Despite the late night, The Buds and I headed out for our morning wander. Esther had piqued our interest about the Triana neighborhood and its daily market, so we made our way there.
We weren’t in the market for fresh, whole fish, but we know where to go when we are. And ham and fresh beef, but luckily for me, also lots of fruit.
Then we chose a cafe with outdoor seating and absorbed the feel of the neighborhood.
Buds has become a student of Urban Design and pointed out this “linear park.” It’s miles of beautiful space next to the Guadalquivir River where people walk, run, bike, skateboard, and celebrate. We walked several miles on it one night, and it was alive with people enjoying the beautiful space and the beautiful weather.
We took in the Torre Del Oro Maritime Museum, a free Naval museum in a Moorish defensive tower from a bygone era.
We journeyed back to the apartment and siestaed.
Our children are very heat-averse, so we had contracted with Moxie that she only emerge after the heat of the day had passed. The plan for the early evening was the cathedral, and Acai treats.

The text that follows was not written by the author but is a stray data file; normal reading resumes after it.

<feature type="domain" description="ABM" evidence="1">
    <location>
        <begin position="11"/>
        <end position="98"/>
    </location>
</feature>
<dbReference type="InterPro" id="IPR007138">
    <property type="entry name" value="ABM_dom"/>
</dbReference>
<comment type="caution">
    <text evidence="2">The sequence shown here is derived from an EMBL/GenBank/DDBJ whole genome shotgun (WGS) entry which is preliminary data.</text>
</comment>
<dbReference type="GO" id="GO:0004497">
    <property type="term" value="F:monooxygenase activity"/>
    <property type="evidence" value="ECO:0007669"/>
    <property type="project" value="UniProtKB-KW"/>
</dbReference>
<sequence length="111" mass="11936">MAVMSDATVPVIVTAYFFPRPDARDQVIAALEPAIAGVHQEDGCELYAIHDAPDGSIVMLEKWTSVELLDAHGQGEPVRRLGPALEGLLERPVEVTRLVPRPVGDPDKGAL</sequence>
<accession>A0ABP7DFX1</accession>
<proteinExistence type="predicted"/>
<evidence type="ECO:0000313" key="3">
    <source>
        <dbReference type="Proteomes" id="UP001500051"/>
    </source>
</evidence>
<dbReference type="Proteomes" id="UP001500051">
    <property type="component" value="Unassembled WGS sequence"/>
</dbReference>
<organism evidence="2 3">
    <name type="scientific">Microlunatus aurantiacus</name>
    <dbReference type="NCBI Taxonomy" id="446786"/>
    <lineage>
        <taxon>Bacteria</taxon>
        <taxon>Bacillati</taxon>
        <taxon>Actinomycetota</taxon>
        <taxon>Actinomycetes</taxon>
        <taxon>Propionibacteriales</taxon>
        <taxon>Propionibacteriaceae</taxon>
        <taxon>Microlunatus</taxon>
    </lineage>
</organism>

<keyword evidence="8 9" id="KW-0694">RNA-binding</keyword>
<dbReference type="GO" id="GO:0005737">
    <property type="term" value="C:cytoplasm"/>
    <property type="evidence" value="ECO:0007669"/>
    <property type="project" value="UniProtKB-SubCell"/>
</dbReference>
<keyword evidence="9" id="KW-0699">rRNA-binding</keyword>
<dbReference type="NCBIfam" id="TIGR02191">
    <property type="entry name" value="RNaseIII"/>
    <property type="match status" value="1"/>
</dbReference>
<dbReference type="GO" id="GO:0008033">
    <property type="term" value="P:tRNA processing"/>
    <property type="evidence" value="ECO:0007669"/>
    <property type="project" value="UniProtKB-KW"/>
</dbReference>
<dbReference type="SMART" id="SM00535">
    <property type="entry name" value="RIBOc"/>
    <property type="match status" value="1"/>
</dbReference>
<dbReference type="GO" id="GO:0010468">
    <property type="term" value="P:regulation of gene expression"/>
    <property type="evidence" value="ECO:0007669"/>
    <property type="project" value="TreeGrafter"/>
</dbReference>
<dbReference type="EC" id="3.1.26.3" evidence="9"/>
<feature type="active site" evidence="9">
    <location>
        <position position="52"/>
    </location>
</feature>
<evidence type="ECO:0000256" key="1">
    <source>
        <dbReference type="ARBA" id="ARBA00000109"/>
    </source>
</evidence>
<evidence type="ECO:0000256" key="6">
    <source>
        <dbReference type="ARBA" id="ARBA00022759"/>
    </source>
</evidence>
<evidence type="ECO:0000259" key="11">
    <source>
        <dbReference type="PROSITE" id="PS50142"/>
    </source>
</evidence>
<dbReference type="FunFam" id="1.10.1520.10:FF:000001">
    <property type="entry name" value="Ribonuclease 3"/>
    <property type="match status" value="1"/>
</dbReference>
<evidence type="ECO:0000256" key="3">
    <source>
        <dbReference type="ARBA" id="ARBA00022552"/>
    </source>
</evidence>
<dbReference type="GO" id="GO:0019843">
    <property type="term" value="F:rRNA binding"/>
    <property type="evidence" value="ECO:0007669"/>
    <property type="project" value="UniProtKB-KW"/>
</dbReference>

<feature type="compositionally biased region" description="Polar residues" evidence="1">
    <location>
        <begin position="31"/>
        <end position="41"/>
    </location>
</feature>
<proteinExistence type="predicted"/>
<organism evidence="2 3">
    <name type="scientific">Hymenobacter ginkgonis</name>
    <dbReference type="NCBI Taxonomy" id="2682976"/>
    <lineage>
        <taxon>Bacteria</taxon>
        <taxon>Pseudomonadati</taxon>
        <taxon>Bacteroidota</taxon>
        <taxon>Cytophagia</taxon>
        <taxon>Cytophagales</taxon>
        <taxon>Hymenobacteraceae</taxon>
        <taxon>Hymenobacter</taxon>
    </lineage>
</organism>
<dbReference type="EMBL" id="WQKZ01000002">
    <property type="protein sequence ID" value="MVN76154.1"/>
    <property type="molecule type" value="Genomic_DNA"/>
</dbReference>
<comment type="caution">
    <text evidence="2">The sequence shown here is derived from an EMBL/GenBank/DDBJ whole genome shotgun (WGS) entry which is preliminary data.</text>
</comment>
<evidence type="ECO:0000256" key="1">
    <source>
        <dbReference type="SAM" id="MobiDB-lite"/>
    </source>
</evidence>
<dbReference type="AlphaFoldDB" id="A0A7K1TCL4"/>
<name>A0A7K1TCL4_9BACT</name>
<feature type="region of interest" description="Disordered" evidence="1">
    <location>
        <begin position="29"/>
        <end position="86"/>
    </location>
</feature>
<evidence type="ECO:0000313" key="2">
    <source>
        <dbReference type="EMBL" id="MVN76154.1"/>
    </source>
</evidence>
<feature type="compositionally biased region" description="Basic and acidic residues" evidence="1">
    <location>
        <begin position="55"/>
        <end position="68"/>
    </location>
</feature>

In Rochester we always feel like we are 12 minutes away from anything. We were so well positioned in the center of Seville, that we were a 10-minute walk away from anywhere we might want to get to. On Esther’s tour, we had heard of the gigantitude of the Seville cathedral. It’s one of the biggest you can see. But you should also see that there are many ways to measure big when it comes to cathedrals. Do you want to measure them by volume, by opulence, by square meters?
We were kind of attuned to this, because we had visited the Bologna cathedral. That one is big, like an Ikea is big. It was opulent, like an Ikea’s opulent. That one was finished, like the furniture you buy from Ikea is finished. (i.e. not finished.)
There were no such worries in Seville. The cathedral was massive, towering, and gilded to the core.
We also wound our way up the bell tower. It was quite an adventure for Bob. I think that this deserves a separate post. It did provide us with some lovely views of the town.
This tower uses ramps rather than stairs to get you to the top. They narrow as you go, and the very last part is a set of stairs, but overall a much easier climb, plus it reminded us of the hills of Lisbon.
Finally back at ground level, we headed for the promised treats.
The tendency to overbuy as Americans at a grocery store remains, but it’s weakening. After we had chomped down our leftovers, we had nearly cleared the fridge for a final day.